Johnson: Giving People Cash Works

Los Alamos
(Currently in a master’s program in Nova Scotia)

Much emergency aid in disaster and war zones takes the form of in-kind assistance: food, shelter, clothing, medicine, etc. Part of the reason for this is that these may simply not be available in the area. Often though, some forms of services are still operational, especially near refugee camps or after natural disasters in heavily populated areas.

So, why not give people in these situations cash to take advantage of available, local services? The conventional wisdom has been that if you just give people cash, they’ll waste it on things like alcohol and tobacco, instead of spending it on the supplies they need to survive. However, recent evidence has been challenging this view, and there are multiple reasons why giving people cash  in these situations is a good idea.

It works:

Recent research with Syrian refugees in Lebanon by the International Rescue Committee (IRC), University of Brasilia, and Yale University looked at giving them cash to buy warm clothes and heating fuel for the winter. Importantly, because families living above 500 m in elevation were given the money via ATM cards, while those below weren’t, the researchers were able to control for various influences.

They found that the refugees who received the cash spent the money primarily on food, which allowed their children to spend more time in school rather than working. It also benefitted the local economy, generating $2.13 in economic activity for every $1 spent, and did not cause supply issues or an increase in prices (click here).

This is backed up by research in development situations, such as the work by the organization GiveDirectly in Kenya and Uganda which directly channels donations to Ugandans and Kenyans who can spend it as they see fit (click here). Giving people cash allows them to spend the money on what goods and what kinds of food they want. Other organizations such as the World Food Program (WFP) have also experimented with using vouchers that can be redeemed at local shops.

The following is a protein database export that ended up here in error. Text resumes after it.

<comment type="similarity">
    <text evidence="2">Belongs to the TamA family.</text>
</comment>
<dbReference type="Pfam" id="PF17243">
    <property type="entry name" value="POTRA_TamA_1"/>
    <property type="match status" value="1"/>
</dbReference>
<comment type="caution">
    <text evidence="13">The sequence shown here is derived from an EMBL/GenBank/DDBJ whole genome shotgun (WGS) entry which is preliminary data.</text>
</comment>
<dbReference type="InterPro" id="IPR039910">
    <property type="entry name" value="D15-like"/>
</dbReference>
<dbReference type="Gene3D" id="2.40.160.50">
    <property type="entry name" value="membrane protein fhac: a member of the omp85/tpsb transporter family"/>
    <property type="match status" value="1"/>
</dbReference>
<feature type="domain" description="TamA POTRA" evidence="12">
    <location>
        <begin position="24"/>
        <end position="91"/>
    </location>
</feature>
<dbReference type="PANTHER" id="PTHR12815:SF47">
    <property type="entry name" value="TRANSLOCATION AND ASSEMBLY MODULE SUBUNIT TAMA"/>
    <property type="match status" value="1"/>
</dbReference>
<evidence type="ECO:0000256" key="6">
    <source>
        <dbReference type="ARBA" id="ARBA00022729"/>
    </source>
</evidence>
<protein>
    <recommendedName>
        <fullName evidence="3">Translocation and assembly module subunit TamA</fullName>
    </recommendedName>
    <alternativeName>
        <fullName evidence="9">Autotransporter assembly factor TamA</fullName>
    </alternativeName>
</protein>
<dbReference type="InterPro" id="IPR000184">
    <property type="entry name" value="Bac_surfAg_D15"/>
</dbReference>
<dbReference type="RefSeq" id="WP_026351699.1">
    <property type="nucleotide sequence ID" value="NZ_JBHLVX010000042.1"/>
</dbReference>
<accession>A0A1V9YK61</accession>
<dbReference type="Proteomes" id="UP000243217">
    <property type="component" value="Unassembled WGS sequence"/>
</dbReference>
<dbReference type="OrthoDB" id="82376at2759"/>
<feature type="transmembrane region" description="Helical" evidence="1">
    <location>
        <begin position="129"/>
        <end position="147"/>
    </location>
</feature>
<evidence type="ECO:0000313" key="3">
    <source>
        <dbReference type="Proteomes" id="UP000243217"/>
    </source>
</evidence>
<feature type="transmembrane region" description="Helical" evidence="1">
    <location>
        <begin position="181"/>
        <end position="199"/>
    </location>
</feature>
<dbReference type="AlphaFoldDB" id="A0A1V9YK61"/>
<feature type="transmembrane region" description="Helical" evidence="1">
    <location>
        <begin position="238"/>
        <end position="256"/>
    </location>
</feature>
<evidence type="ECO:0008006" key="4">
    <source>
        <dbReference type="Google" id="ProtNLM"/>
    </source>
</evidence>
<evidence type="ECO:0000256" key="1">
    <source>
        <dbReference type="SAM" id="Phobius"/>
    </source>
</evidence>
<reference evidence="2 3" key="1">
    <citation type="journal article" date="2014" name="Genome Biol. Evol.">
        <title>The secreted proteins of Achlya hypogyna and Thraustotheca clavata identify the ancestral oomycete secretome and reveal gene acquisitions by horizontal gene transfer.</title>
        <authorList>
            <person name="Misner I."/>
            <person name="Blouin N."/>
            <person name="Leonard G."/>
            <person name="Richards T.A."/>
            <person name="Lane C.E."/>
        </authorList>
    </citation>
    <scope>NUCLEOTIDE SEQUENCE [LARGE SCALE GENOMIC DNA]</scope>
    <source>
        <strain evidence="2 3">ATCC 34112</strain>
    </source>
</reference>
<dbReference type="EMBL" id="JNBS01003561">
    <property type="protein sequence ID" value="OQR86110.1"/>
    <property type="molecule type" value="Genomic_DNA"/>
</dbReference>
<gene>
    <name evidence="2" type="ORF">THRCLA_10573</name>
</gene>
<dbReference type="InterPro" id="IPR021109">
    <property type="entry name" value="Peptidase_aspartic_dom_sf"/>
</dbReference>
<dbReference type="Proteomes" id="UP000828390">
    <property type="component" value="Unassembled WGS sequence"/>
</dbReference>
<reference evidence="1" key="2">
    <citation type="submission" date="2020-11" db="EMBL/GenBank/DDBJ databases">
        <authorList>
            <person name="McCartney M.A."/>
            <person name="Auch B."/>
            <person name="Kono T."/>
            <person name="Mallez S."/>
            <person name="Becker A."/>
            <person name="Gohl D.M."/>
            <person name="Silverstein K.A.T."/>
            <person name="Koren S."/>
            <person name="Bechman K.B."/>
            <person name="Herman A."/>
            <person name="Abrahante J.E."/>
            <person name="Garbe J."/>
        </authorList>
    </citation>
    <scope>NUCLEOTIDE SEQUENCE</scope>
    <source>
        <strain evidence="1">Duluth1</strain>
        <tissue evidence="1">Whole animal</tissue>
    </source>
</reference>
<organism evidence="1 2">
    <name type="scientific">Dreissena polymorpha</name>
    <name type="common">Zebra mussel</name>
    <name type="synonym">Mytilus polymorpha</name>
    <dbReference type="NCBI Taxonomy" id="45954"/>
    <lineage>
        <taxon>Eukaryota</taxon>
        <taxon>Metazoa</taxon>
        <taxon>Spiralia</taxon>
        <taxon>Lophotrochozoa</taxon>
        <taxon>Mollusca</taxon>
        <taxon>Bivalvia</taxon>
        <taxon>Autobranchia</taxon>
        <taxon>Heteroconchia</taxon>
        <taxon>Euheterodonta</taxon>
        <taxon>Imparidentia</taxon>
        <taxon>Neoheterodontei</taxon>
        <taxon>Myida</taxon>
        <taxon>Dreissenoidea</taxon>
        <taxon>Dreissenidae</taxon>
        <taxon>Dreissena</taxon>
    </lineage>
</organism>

It’s more efficient:

This one should be pretty obvious. To put it crudely, you can fit hundreds of thousands of dollars in a suitcase, but need many heavy trucks to carry the tons of food that that amount of money could buy. This should be of concern to American taxpayers: the U.S. government is a major donor of food aid. It also wastes enormous amounts of money in providing this aid.

A major reason for this is that law requires food supplied through our aid program has to be purchased from American farmers, instead of from farmers thousands of kilometers closer to where it is needed. Consequently, from 2003 to 2012, the U.S. spent more money on moving and storing the food than it did on the food itself: $9.2 billion on transport out of $17.9 billion total.

The consequence of this system is that our food aid takes a long time to reach recipients, and we feed millions fewer in need than we are capable of. Both USAID and the President are on the side of reforming this broken system, including the use of cash transfers and vouchers. Unfortunately, there are lobbying organizations opposed to it due to the business their clients could lose, and so we unnecessarily waste taxpayer money and leave millions of people in need hungry (click here).

Editor’s note: Dustin Johnson is a native of the Los Alamos area, and currently in the masters of resource and environmental management program at Dalhousie University in Halifax, Nova Scotia. He is pursuing a career in the international development field.